How long will this go on – where is the outrage? Where are the letters from the community on behalf of Louisa thapic111t the abuse must stop? Louisa cannot speak for herself- the law says her husband is legally responsible – he is under the influence of a of a brother who is using abusive control tactics – he has told me in no uncertain terms that either I do what he says or he is holding Louisa hostage.  It’s Tommy who insists that Louisa is kept in this state against her wishes and is now forcing her to face these perils without pic65the benefit of the love and caress of her family around her – instead she lies there alone and afraid and helpless. I know my daughter – she is afraid – Louisa does not want to die without her children -mother – father – sister and grandparents !!.

Louisa’s family consists of: Her grandparents Roy and Louise, her mother BettyJean and step-father pic1Dick, her father Doug and step-mother Diane, Marc her eldest son, Joshua her younger son and his father Ed and his grandmother Jean and Louisa’s sister Denise all of her closest relatives who love and care for her were prevented from information regarding what may have been Louisa’s near death experience both while it was happening pic9and after the danger had passed.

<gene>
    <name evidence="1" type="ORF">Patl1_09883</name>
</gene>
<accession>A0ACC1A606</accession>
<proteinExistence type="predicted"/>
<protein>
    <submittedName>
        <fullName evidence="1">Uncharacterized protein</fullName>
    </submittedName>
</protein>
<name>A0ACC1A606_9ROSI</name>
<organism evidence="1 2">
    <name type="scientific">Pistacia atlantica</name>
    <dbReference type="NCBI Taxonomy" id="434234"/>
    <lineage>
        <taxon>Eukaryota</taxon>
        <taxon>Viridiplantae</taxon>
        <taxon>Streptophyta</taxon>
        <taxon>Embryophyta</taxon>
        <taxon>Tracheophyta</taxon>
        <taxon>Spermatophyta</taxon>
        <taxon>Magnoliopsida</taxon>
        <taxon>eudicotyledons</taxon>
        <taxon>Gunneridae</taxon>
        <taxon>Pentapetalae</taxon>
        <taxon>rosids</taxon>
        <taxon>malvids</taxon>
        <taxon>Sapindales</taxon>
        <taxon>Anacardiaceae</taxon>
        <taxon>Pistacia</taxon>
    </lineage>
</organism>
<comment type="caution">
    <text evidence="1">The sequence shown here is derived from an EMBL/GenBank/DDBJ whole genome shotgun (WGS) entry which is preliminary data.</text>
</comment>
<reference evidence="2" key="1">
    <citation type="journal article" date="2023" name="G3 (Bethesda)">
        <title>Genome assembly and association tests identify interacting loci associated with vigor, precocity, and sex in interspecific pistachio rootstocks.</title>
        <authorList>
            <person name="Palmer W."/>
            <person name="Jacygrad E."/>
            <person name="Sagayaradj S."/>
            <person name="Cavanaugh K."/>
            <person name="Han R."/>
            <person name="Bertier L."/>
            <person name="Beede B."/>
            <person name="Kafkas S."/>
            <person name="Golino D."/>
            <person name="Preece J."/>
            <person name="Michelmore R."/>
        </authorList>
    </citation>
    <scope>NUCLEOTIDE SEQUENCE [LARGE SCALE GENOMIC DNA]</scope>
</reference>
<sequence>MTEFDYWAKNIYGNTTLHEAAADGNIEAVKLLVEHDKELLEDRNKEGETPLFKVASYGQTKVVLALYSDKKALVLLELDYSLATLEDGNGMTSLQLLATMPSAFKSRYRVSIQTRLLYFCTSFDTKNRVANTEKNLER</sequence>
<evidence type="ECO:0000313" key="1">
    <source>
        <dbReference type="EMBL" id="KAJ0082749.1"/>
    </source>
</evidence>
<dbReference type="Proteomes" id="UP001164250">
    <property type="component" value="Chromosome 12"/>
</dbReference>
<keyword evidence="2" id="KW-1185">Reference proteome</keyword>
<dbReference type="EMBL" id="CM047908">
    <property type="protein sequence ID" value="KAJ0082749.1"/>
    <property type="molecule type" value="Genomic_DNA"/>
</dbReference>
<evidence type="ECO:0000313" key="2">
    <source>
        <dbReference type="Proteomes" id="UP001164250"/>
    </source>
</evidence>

Had we not had a neighbor working at the hospital – we still would not know about Louisa’s emergency at all. We do not know if it has happened before and are sure we will not be told if it happens again. If she had passed would we have read it in the papers? Would Frank – Tommy and Shelly have acknowledged us as Louisa’s survivors or would it have appeared in the Elizabeth papers in another county that they are now listed as resisding in? Would we be welcome at the funeral or just expected to pay the funeral expenses? Would they hide pic103her resting place from us as well? What is the point of all of this nonsense and where does the abuse and neglect of Louisa stop? Will anyone out there write letters on our behalf to the editors to the media? Stop the continual abuse of Louisa!